A septuagenarian Hindu guru who wants to be cremated outdoors after he dies has vowed to continue his fight, after the High Court yesterday ruled that funeral pyres are illegal in Britain. Davender Kumar Ghai, 70, had travelled to the High Court to challenge a decision by Newcastle City Council which forbade his son Sanjay from cremating him outside.
Mr Ghai and his supporters had hoped to overturn the ruling by arguing that denying him a traditional funeral pyre contravened his right to practice religion freely under Article 9 of the European Convention on Human Rights. But Mr Justice Cranston disagreed, stating that funeral pyres are not allowed under UK law and that the prohibition was "justified".
In his ruling, the judge said: "The Cremation Act 1902 and its attendant 2008 regulations are clear in their effect: the burning of human remains, other than in a crematorium, is a criminal offence. This effectively prohibits open- air funeral pyres."
Justice Cranston gave Mr Ghai permission to appeal against the ruling, which he has vowed to do. The Ugandan-born father-of-three is also willing to go to the European Court of Human Rights if his Court of Appeal case fails.
During the test case, Mr Ghai, who is seeking medical treatment in India, told the court of his wish to "die with dignity" and not be "bundled in a box". A devout Hindu guru who has a small but committed following of supporters across the country, Mr Ghai believes his soul will be fully released from his body if he is cremated on a traditional pyre, as commonly used by Hindus across South Asia. He fears an ordinary crematorium would force his soul to mingle with others and lead to a "bad death", adversely affecting his reincarnation.
Support for Mr Ghai's cause in the wider Hindu community was initially limited, with none of the major Hindu umbrella organisations throwing their weight behind his campaign. But in recent months, most of the main representative Hindu bodies have voiced some level of support for a change in the law, or a compromise. But Mr Justice Cranston, in his summing up, observed that "typically Hindus in this country" did not share Mr Ghai's belief in open-air pyres.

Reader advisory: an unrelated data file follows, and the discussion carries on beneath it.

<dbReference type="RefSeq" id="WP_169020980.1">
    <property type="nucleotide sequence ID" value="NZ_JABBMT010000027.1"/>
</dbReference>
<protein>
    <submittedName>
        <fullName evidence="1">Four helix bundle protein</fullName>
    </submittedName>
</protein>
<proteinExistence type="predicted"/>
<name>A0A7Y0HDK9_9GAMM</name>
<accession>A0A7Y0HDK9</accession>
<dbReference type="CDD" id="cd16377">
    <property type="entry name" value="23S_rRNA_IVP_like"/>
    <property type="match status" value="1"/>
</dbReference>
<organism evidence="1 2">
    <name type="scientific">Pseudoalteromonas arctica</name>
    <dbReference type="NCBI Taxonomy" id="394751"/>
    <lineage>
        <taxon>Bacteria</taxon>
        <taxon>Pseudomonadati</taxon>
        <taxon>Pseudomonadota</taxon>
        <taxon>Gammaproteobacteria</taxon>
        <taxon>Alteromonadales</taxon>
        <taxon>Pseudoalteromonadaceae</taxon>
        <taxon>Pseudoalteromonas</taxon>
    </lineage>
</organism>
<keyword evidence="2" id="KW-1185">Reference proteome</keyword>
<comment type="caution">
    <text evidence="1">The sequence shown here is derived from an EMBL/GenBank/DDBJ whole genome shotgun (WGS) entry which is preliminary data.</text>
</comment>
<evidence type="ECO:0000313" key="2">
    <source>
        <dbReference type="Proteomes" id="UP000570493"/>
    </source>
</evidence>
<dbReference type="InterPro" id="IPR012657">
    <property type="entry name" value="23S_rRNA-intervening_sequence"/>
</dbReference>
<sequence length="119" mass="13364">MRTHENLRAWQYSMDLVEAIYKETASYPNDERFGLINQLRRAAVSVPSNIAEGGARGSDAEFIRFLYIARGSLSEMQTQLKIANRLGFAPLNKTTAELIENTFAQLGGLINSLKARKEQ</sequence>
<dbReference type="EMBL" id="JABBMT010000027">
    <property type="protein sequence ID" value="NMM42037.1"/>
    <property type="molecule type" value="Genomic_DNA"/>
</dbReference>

Mr Ghai's supporters believe that if funeral pyres became legal in the UK, many devout British Hindus would opt for an outdoor cremation rather than a mechanised crematorium. On the phone from Delhi yesterday, Mr Ghai said he was saddened by the ruling and upset that he had not been informed that verdict was due yesterday. He vowed to appeal the decision.
"I respect the decision of the Court but, for me, this is quite literally a matter of life and death," he said. "I shall appeal until the very end, in the faith that my dying wish will not go unheard. A matter of such magnitude deserves to be heard by the highest courts in our land and I shall not tire until all legal avenues are exhausted."
During the judicial review, Newcastle City Council was also supported by the Justice Secretary Jack Straw, who suggested that those outside Britain's Hindu community would be "upset and offended" by funeral pyres and "find it abhorrent that human remains were being burnt in this way".
But Ramesh Kallidai, the secretary general of the Hindu Forum of Britain, one of the umbrella groups that supports Mr Ghai's bid, said Mr Straw's comments will have offended many Hindus. "I think that to suggest a practice which has been carried out for thousands of years and still is by 800 million Hindus in India is somehow "abhorrent" is insenstive and very unhelpful," he said. "No one, including Mr Ghai, has ever suggested doing outdoor cremations in public. They would be held in private just as the vast majority of funerals in India are."
Sacred fire: Hindu way of death
*Hindus believe the body is a temporary vessel for the soul. After death, a great deal of emphasis is placed on ensuring the soul leaves the body in the best possible way to aid its reincarnation. Hindus believe that agni, or sacred fire, is the only way to do this, but many fear that a modern crematorium leads to akal mrtyu (bad death) because the soul is forced to mingle with other deceased souls. Flying a relative's body back to South Asia for a traditional pyre is too costly for most British Hindus.